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College should be an adventure where you‌

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Here’s what Wheaton believes:

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One place with boundless opportunity Wheaton students follow their interests—not a narrow set of requirements. At Wheaton you can explore more than 100 majors and minors, plus design your own course of study. And you’ll receive tremendous support finding exciting internships and other learning experiences outside of the classroom. All the choices that Wheaton offers are about one thing: providing a truly individualized and life-changing education for undergraduate students.

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ollege C s t r ral WAall Street Journnal e b i L . U.S Ranking bimy tehseHigher Educatio and T

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Sebastian Sebastian Viasus is a physics major who spends as much time in the studio art building as he does in the physics labs. “I like tinkering, working with my hands and being creative,” he said. “I really don’t like being limited to just one thing.”

A native of Boston, Sebastian finds interesting projects in many corners of the campus. He learned how to do arc welding in a sculpture class with Assistant Professor of Art Kelly Goff, a skill that comes in handy for science as well as art. He also designed and built a custom skateboard from raw materials as an independent study, supervised by Associate Professor of Physics Jason Goodman, as a means to learn how to use computer-aided design tools as well as laser cutters and other equipment.

Those projects have led to other opportunities to work with professors on research. Sebastian helped build an instrument that models ocean flows to assist Professor Goodman’s research on the geography of Jupiter’s moons. With Assistant Professor of Biology Laura Ekstrom, he learned to use animation software to help measure biomechanical force, furthering her examination of how vertebrates stabilize themselves while running and leaping.

“That’s the thing about Wheaton. The professors here are people that you can be friends with. They treat you like a partner, although they are teachers, too,” he said. “When you work with them on a project, you are there as their partner, not simply as a student, and you are challenged to solve real-world problems and contribute to the work.”

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“That’s the thing about Wheaton. The professors here are people that you can be friends with. They treat you like a partner, although they are teachers, too.“


Lexomics What do you get when you pair a Medievalist and a computer scientist? Hint: The answer is not a bad joke. Professors Michael Drout (English) and Mark LeBlanc (computer science) joined forces in 2010 to create—with their students—a whole suite of software tools that scholars can use (and are using) to analyze texts, uncovering secrets such as who wrote them and where and when. They call their team, and the project, Lexomics. Every year, a dozen students work together refining the software and conducting original research with the tools.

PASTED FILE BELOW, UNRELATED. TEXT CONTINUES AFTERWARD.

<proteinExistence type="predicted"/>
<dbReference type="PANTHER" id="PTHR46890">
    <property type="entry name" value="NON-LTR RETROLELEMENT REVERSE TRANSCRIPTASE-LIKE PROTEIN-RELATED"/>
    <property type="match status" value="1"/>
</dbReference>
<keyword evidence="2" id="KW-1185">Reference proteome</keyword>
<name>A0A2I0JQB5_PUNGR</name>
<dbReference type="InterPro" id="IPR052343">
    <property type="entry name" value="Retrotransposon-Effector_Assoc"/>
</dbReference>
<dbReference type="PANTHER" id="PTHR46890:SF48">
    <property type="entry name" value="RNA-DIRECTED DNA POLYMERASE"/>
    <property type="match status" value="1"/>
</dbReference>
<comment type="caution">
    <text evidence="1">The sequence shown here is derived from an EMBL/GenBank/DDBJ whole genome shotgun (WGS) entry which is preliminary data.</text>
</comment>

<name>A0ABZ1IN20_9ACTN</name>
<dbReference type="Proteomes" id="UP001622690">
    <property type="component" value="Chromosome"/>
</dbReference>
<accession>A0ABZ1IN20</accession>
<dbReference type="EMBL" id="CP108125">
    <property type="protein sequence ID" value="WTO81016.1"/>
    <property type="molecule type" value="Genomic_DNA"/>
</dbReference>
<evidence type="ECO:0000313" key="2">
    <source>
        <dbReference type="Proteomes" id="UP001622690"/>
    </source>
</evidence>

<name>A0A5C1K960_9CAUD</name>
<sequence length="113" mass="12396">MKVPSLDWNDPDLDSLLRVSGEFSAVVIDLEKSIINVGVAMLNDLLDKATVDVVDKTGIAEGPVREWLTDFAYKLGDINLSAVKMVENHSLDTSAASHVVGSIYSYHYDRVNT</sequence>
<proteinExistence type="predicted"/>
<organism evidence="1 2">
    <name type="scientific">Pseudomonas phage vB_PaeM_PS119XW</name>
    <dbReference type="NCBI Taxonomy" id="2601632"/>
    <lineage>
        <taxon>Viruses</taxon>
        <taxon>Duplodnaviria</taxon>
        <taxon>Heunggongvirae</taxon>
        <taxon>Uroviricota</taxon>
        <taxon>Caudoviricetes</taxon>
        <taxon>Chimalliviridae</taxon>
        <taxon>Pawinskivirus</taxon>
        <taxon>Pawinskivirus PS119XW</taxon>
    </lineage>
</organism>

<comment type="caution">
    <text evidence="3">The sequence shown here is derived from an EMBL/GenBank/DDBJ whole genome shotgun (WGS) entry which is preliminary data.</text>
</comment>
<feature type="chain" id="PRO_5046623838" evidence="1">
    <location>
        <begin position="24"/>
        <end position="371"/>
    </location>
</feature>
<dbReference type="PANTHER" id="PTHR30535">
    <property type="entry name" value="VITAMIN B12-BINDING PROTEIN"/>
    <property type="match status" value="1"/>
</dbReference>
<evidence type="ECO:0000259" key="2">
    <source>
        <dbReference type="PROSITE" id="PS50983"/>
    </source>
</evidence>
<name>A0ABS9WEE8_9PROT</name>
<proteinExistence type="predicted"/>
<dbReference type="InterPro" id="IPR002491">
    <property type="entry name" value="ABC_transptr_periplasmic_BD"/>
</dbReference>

Their results are impressive: more than two dozen journal articles and scholarly presentations co-authored with students, grants from the National Endowment for the Humanities and great training for English majors and future programmers alike.

“The ‘soft skills’ that students gain from working on a team to build tools that actually help other scholars are as valuable as the technical skills they learn,” LeBlanc said. “For example, participating in a group review, or walk through, of one’s own software is a humbling but essential experience.” Lexomics graduates have gone on to work at companies such as Microsoft and Amazon and enroll in competitive graduate programs at institutions such as Northwestern and Yale.

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“The ‘soft skills’ that students gain from working on a team to build tools that actually help other scholars are as valuable as the technical skills they learn.”

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Put your ideas

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into action

Like the students who built an entirely new musical instrument using hexagonal keypads (they call it the “Hexba�) 9


This is not a place to sit on the sidelines Learning is a verb for a reason. You need to take action to make it work. Luckily, Wheaton guarantees that every student will have access to funding to participate in a professional internship, research-based internship or other experiential learning opportunity before senior year. We call this the Wheaton Edge.

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Guaranteed The Wheaton Edge internship guarantee is backed by an annual investment of more than $1.2 million, and it’s supported by faculty and staff at the Filene Center who work with students from their first day on campus to help them find and make the most out of these experiences.

98% success rate

Six months after graduation, 98 percent of Wheaton graduates have started their first job, are enrolled in graduate school, are engaged in public service or have accepted a national fellowship, such as a Fulbright Award.

6 months after Wheaton:

69% Employed 18% Graduate or professional school 3% Volunteer and national service (AmeriCorps, City Year, etc.)